On October 1, construction work began on a project that will be ten years in the making: a giant windfarm located offshore of Norway, at Kværner Stord. The project will build eleven floating concrete hulls that will house the turbines for a wind farm known as Hywind Tampen.
“Hywind Tampen is a new chapter in Norway’s narrative as an energy nation. With support from the Norwegian authorities, we’re not only building Norway’s first offshore wind project; we’re refining floating offshore wind technology along with the Norwegian supplier industry,” says Equinor president and CEO Eldar Sætre.
Equinor is Norway’s leading energy company, though most of their power currently comes from Hywind Scotland Company, something they wish to see changed.
80% of the world’s offshore wind resources are in deep water areas, Sætre says. The goal is to access these areas beginning with Hywind Tampen and become energy self-sufficient by 2030. The construction will employ 250 employees at Hywind Tampen and 800 jobs on land.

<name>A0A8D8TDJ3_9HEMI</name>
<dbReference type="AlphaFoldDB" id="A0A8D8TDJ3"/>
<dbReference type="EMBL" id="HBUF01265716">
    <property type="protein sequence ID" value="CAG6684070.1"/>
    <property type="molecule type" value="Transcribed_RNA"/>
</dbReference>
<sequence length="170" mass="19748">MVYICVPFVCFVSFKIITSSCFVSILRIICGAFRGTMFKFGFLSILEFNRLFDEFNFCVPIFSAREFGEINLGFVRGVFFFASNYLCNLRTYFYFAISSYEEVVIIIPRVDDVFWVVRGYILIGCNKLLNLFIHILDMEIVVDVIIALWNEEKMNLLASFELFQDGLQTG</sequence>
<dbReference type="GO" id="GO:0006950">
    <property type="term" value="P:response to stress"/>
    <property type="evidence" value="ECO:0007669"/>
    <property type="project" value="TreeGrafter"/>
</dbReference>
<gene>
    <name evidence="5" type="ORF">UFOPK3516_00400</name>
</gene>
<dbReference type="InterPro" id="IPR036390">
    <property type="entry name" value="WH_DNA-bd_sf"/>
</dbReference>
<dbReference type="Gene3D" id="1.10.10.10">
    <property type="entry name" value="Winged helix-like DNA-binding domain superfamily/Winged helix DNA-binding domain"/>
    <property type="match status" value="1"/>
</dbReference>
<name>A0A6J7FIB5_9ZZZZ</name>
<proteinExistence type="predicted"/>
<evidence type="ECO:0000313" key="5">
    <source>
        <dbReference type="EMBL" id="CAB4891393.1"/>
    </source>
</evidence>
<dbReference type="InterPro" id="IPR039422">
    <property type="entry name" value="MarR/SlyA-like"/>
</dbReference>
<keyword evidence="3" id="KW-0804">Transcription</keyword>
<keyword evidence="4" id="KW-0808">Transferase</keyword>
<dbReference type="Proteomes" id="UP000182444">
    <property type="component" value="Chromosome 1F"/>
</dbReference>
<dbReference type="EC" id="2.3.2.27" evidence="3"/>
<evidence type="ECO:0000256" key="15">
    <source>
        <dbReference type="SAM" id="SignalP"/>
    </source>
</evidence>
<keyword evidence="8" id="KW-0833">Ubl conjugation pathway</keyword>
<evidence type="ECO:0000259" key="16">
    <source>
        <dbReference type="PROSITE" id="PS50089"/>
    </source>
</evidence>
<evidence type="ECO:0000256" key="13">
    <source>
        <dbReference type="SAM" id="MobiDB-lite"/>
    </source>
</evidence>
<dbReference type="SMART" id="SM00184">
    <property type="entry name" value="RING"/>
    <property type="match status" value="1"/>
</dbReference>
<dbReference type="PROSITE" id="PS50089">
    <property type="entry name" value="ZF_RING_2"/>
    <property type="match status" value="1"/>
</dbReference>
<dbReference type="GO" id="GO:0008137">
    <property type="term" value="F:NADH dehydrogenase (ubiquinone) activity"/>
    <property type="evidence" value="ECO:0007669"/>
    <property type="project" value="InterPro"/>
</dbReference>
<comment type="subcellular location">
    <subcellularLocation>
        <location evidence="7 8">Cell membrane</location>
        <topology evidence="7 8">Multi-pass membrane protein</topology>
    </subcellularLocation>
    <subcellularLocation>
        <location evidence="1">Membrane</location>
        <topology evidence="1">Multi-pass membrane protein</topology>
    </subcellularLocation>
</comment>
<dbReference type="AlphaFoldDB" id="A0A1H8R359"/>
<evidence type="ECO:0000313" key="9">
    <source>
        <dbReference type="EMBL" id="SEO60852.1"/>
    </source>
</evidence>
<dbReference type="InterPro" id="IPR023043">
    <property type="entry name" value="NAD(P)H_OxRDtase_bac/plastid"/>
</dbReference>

The construction will use giant turbines, massive concrete substructures, new technology and an original assembly method that has never been used before. All of it together is an enormous experiment that they hope will lead to similar construction projects offshore of Europe, the United States, and Asia.
Despite the use of wind power, much of Hywind Tampen’s energy will come from oil and gas. The wind turbines are designed not to generate power for land but to power five massive oil and gas rigs offshore—the Gullfaks and Snorre fields. Hywind Tampen will reduce current emissions by 200,000 tons per year, which is the equivalent of taking 100,000 cars off the road.
When complete, Equinor will be operating one-third of all global offshore wind capacity.